LUDLOW, Vt. – REREC, a newly-formed regional group designed to assist area towns with the onset of the emerald ash borer infestation, will meet Monday, Nov. 18 at 10 a.m. in Ludlow Town Hall to start its preparation of detailed programs to help local towns deal with the EAB crisis.
REREC, which stands for Regional EAB Resource Committee, currently has members from both Windsor and Rutland counties. The urgency of the group’s efforts has dramatically increased with the recent detection of EAB infestation in Londonderry. While the EAB insect travels a fairly limited distance that would normally slow down the spread of the infection, the use of ash tree firewood from infected areas has resulted in the more rapid spread of EAB.
According to Ralph Pace, REREC chairman, the meeting will be focused on establishing work teams to deal with the six main areas of concern in dealing with EAB infestation. These include:
- Develop guidelines, forms, reference documentation, and procedures to inventory ash tree population, location, size, and condition;
- Prepare educational tools, publications, and news releases to inform public officials and private landowners;
- Develop plans for the disposition of removed ash trees and permitted uses of them;
- Evaluate methodology, approved chemicals and appliers, estimated costs, frequency of use, and guidelines for decision to include tree in the legacy category;
- Prepare guidelines for determining areas to be included in inventory process, ownership and responsibility for tree removal and protection, suggest appropriate local ordinances, and define the legal status of private landowners RE EAB; and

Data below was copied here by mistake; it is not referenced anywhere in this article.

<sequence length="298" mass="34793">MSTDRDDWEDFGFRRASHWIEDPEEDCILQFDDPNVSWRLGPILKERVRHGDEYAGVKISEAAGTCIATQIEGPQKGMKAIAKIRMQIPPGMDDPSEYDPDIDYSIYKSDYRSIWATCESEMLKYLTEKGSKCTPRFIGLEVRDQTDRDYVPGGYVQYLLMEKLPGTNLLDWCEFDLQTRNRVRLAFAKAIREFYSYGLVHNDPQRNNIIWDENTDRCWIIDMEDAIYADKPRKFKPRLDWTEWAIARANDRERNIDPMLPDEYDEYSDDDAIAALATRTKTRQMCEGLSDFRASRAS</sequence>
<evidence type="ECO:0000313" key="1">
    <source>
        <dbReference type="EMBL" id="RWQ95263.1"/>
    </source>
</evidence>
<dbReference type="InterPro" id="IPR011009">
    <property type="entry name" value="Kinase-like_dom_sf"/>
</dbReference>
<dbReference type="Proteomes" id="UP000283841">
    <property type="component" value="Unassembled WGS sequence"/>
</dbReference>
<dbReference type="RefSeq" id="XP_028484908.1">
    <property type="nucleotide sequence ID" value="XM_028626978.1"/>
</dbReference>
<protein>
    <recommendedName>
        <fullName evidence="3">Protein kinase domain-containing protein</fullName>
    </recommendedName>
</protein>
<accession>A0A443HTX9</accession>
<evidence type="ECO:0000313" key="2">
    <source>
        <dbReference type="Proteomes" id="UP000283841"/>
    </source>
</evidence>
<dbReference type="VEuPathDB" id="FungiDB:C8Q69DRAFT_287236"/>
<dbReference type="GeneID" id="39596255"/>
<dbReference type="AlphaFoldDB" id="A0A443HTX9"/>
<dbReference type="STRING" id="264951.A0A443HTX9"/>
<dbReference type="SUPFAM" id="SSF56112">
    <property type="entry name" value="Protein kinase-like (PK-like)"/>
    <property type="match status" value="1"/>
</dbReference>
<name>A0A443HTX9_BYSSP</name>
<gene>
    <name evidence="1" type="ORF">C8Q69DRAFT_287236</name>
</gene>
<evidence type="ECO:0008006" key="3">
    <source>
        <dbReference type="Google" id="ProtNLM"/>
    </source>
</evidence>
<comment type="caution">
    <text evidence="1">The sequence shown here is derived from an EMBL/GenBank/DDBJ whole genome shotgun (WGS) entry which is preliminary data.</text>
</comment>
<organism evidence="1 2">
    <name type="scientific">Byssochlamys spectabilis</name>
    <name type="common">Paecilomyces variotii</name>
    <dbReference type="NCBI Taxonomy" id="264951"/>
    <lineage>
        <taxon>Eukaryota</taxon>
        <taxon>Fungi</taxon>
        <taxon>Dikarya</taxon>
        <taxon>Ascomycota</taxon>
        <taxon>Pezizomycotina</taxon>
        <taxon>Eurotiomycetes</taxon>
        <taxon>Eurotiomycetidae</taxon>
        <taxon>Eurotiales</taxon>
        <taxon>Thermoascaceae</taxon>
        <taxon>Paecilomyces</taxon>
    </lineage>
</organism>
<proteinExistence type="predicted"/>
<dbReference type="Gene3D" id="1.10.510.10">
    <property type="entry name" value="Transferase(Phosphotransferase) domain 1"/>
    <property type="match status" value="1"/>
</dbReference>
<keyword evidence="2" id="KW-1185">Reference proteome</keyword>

- Create an overall model town plan for the management of its EAB policy and procedures using information from the above efforts.
All of these steps will be performed with the advice and assistance of both state forestry officials and regional planning commissions. REREC will continue working with similar EAB resource groups in the state.
While the primary focus of the group will be on ash trees in the public domain, notably covering public right of ways, REREC intends to offer as much assistance as it can to private landowners. However, Pace noted, “The ultimate burden for dealing with EAB on private properties will be that of the owner.”
The emerald ash borer is an exotic beetle that was discovered in southeastern Michigan near Detroit in the summer of 2002. The adult beetles nibble on ash foliage but cause little damage. The larvae feed on the inner bark of ash trees, disrupting the tree’s ability to transport water and nutrients. Emerald ash borer probably arrived in the United States on solid wood packing material carried in cargo ships or airplanes originating in its native Asia. As of October 2018, it is now found in 35 states, and the Canadian provinces of Ontario, Quebec, New Brunswick, Nova Scotia, and Manitoba.
The attached photo illustrates how the larvae of the EAB attacks the cambium layer between the bark and hardwood core of the ash tree destroy the trees ability to send nourishment to the rest of the tree, thus slowly killing it.
Pace indicated that other regional towns interested in working with REREC are welcome to participate in the Nov. 18 meeting. For more information, call 802-228-7239.